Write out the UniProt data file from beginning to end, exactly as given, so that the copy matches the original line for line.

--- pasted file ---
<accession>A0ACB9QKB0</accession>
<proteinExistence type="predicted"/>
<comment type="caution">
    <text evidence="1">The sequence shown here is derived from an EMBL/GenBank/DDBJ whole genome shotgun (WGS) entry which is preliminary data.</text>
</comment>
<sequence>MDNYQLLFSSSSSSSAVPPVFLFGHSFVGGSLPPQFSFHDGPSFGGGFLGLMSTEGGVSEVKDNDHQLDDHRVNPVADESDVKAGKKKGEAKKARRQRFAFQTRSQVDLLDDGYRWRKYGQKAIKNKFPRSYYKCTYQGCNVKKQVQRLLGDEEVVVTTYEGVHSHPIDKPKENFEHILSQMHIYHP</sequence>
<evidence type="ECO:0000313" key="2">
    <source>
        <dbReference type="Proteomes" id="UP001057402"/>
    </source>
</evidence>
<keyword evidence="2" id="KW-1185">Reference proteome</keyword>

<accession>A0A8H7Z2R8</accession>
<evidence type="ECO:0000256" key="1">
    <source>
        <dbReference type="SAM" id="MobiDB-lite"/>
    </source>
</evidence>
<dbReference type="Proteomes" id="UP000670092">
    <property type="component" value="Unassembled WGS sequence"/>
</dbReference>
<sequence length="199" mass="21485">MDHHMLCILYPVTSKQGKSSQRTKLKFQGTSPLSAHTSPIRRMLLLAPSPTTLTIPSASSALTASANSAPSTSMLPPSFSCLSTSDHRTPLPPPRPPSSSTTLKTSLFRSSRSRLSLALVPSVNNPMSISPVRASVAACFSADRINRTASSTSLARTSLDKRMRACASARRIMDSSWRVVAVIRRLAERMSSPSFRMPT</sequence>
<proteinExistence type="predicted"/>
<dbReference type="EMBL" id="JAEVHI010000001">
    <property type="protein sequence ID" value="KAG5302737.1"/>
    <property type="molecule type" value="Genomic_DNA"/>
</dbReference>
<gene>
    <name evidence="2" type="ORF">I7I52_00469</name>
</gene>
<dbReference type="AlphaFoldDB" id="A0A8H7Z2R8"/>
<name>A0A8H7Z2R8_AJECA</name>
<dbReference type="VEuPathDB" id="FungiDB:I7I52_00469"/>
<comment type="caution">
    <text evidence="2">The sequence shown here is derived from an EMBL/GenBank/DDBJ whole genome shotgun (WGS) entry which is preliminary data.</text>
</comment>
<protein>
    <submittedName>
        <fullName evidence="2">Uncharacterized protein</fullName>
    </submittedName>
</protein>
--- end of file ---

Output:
<accession>A0ACB9QKB0</accession>
<proteinExistence type="predicted"/>
<comment type="caution">
    <text evidence="1">The sequence shown here is derived from an EMBL/GenBank/DDBJ whole genome shotgun (WGS) entry which is preliminary data.</text>
</comment>
<sequence>MDNYQLLFSSSSSSSAVPPVFLFGHSFVGGSLPPQFSFHDGPSFGGGFLGLMSTEGGVSEVKDNDHQLDDHRVNPVADESDVKAGKKKGEAKKARRQRFAFQTRSQVDLLDDGYRWRKYGQKAIKNKFPRSYYKCTYQGCNVKKQVQRLLGDEEVVVTTYEGVHSHPIDKPKENFEHILSQMHIYHP</sequence>
<evidence type="ECO:0000313" key="2">
    <source>
        <dbReference type="Proteomes" id="UP001057402"/>
    </source>
</evidence>
<keyword evidence="2" id="KW-1185">Reference proteome</keyword>

<accession>A0A8H7Z2R8</accession>
<evidence type="ECO:0000256" key="1">
    <source>
        <dbReference type="SAM" id="MobiDB-lite"/>
    </source>
</evidence>
<dbReference type="Proteomes" id="UP000670092">
    <property type="component" value="Unassembled WGS sequence"/>
</dbReference>
<sequence length="199" mass="21485">MDHHMLCILYPVTSKQGKSSQRTKLKFQGTSPLSAHTSPIRRMLLLAPSPTTLTIPSASSALTASANSAPSTSMLPPSFSCLSTSDHRTPLPPPRPPSSSTTLKTSLFRSSRSRLSLALVPSVNNPMSISPVRASVAACFSADRINRTASSTSLARTSLDKRMRACASARRIMDSSWRVVAVIRRLAERMSSPSFRMPT</sequence>
<proteinExistence type="predicted"/>
<dbReference type="EMBL" id="JAEVHI010000001">
    <property type="protein sequence ID" value="KAG5302737.1"/>
    <property type="molecule type" value="Genomic_DNA"/>
</dbReference>
<gene>
    <name evidence="2" type="ORF">I7I52_00469</name>
</gene>
<dbReference type="AlphaFoldDB" id="A0A8H7Z2R8"/>
<name>A0A8H7Z2R8_AJECA</name>
<dbReference type="VEuPathDB" id="FungiDB:I7I52_00469"/>
<comment type="caution">
    <text evidence="2">The sequence shown here is derived from an EMBL/GenBank/DDBJ whole genome shotgun (WGS) entry which is preliminary data.</text>
</comment>
<protein>
    <submittedName>
        <fullName evidence="2">Uncharacterized protein</fullName>
    </submittedName>
</protein>